Entertainment Weekly - 2/10/95, p.70
"...Though the notes don't come as easily as in her youth, Clooney's voice is more tender; she's much more deeply engaging....her singing is as wise and honest as you'll find in the classic pop tradition..." - Rating: A-
Personnel includes: Rosemary Clooney, Cathi Campo (vocals); Peter Matz (conductor); Gary Foster (alto saxophone, clarinet); Warren Luening (trumpet); John Oddo (piano); Chuck Berghofer (bass); Steve Houghton (drums); Jeff Porcaro (percussion).
Includes liner notes by Nick Clooney.
DEMI-CENTENNIAL was nominated for a 1996 Grammy Award for Best Traditional Pop Vocal Performance.
Personnel: Rosemary Clooney (vocals); Earl Brown (vocals); Timothy May (guitar); Marcia Dickstein (harp); Ronald Folsom, Jennifer Woodward, Mari Tsumura, Bob Sanov, Sheryl Staples, Yoko Matsuda, Yi Hu, Richard Altenbach, Darius Campo, Dimitrie Leivici, Endre Granat, Haim Shtrum (violin); Victoria Miskolczy, Renita Kaven, Keith Green, Roland Kato (viola); Gary Foster (reeds, alto saxophone); Warren Luening (trumpet, flugelhorn); Larry McGuire, George Graham, Rick Baptist, Wayne Bergeron (trumpet); Steven Becknell (French horn); Phillip Teele, Bill Elton, Chauncey Welsch, Fred Simmons (trombone); John Oddo, Tom Ranier (piano); Gregg Field, Steve Houghton (drums); Joe Porcaro (percussion).
Recording information: 10/10/1994-11/11/1994.
Director: John Oddo.
Unknown Contributor Roles: Chuck Berghofer; Gary Foster; John Oddo; Warren Luening; Steve Houghton; Peter Matz.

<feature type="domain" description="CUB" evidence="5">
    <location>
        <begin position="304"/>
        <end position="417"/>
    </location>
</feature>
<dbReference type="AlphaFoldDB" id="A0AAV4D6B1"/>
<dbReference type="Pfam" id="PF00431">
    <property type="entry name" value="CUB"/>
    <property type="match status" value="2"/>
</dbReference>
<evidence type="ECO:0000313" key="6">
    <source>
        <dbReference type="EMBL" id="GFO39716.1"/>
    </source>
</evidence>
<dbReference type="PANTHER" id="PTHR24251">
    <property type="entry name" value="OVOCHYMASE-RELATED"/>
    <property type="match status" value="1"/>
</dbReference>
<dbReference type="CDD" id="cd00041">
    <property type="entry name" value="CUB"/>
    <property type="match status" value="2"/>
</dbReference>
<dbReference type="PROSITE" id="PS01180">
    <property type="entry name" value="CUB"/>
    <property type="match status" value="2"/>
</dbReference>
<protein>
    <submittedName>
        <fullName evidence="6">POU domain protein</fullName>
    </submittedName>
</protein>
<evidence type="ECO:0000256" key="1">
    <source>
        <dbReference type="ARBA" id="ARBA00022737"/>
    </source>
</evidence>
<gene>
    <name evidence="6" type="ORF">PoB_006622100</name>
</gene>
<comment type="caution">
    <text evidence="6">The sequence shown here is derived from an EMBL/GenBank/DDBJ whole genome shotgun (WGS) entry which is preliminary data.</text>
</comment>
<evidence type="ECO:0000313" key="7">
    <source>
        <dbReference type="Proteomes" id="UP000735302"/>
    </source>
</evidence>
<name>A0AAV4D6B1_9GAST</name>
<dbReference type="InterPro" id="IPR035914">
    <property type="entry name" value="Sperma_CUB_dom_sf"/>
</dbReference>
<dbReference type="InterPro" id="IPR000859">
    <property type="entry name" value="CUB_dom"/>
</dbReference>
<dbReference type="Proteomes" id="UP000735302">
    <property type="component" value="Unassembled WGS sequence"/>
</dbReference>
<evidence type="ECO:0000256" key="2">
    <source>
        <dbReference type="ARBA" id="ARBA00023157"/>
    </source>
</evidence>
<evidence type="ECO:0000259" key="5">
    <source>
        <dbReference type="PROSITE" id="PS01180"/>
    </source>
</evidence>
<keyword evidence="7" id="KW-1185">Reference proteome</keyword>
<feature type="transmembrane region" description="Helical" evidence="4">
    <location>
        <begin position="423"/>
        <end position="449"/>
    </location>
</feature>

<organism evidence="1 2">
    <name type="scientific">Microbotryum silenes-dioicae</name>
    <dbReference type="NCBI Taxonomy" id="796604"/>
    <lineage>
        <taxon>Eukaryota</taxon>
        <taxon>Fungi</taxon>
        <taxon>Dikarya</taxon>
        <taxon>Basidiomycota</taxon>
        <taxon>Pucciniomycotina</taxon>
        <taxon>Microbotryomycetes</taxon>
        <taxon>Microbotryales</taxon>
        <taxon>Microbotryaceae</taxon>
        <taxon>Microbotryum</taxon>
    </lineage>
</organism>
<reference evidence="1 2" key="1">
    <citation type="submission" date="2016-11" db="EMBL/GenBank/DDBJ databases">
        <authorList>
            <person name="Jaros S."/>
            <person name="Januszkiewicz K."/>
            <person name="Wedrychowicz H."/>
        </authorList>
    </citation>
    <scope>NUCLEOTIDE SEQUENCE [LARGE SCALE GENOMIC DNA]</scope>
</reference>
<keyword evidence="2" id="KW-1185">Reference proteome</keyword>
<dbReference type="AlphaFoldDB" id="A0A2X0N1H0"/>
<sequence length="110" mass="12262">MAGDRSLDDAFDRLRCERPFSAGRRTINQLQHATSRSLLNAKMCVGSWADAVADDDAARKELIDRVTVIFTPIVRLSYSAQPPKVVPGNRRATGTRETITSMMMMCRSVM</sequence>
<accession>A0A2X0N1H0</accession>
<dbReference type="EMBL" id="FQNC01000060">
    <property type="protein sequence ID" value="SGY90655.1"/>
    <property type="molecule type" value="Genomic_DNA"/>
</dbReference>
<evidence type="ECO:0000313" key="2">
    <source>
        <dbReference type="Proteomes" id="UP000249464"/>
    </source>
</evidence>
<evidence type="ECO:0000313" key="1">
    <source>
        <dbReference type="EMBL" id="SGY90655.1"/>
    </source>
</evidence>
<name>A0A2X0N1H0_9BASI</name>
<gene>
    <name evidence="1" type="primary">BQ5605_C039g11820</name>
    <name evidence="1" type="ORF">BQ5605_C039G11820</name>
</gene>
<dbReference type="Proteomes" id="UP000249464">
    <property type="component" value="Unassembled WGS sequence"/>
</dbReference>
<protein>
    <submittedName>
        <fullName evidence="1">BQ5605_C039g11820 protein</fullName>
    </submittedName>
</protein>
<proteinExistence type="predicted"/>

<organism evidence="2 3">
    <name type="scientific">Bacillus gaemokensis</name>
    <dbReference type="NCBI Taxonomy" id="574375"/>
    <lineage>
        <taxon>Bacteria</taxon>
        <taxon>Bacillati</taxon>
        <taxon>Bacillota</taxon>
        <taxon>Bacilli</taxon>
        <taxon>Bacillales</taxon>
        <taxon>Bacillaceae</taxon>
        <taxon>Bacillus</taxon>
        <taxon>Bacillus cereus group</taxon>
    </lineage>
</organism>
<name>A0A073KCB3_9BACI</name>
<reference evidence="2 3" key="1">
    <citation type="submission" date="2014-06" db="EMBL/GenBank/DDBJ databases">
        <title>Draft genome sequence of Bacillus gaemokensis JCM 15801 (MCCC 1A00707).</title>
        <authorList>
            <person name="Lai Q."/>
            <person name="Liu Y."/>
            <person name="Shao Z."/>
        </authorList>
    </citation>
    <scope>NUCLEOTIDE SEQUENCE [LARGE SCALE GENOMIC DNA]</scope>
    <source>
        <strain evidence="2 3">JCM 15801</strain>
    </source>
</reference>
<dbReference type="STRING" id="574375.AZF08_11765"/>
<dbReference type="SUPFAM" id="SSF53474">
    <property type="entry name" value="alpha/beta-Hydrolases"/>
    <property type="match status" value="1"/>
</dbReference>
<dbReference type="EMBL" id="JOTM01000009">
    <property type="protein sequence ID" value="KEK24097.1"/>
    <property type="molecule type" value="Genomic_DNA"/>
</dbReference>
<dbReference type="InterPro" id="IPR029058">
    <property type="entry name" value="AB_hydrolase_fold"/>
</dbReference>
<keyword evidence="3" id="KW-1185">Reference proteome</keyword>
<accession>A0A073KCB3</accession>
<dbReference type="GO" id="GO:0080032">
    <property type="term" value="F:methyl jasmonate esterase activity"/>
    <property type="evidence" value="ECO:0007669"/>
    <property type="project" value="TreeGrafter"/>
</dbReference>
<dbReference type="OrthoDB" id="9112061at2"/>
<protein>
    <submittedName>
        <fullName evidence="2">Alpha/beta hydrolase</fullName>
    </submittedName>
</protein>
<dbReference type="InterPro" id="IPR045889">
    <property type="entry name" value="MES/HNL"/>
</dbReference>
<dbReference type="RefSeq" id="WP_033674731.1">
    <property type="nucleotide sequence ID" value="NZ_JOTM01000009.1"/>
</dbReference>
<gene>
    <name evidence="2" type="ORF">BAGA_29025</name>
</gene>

During her very rich Concord years, which resulted in a renaissance for the veteran singer, Rosemary Clooney was generally featured singing swing standards with a jazz rhythm section, tenor saxophonist Scott Hamilton, and (in the early days) cornetist Warren Vach‚. But by the early '90s, Clooney was being heard more often than not in orchestral settings. This CD celebrates her first 50 years in show business. Although she does not re-create her hits, the 16 songs that Clooney chose to sing on this interesting set signify different periods of her life. "Danny Boy" was a melody she sang as a child; "The Coffee Song" (which she originally performed with her late sister Betty Clooney) has her niece Cathi Campo joining in a duet; "I'm Confessin' (That I Love You)" was a song that her former employer Tony Pastor used to perform nightly; there are tributes to Duke Ellington and Nelson Riddle, etc. Some of the numbers find Clooney accompanied by a string orchestra; there is a big band on a few tunes; and short solos along the way are taken by altoist Gary Foster, trumpeter Warren Luening, and pianist John Oddo (her musical director). Rosemary Clooney's voice is still in fine form on this outing, and there are enough strong sections (along with plenty of nostalgic moments) to make the CD easily recommended to Clooney fans. ~ Scott Yanow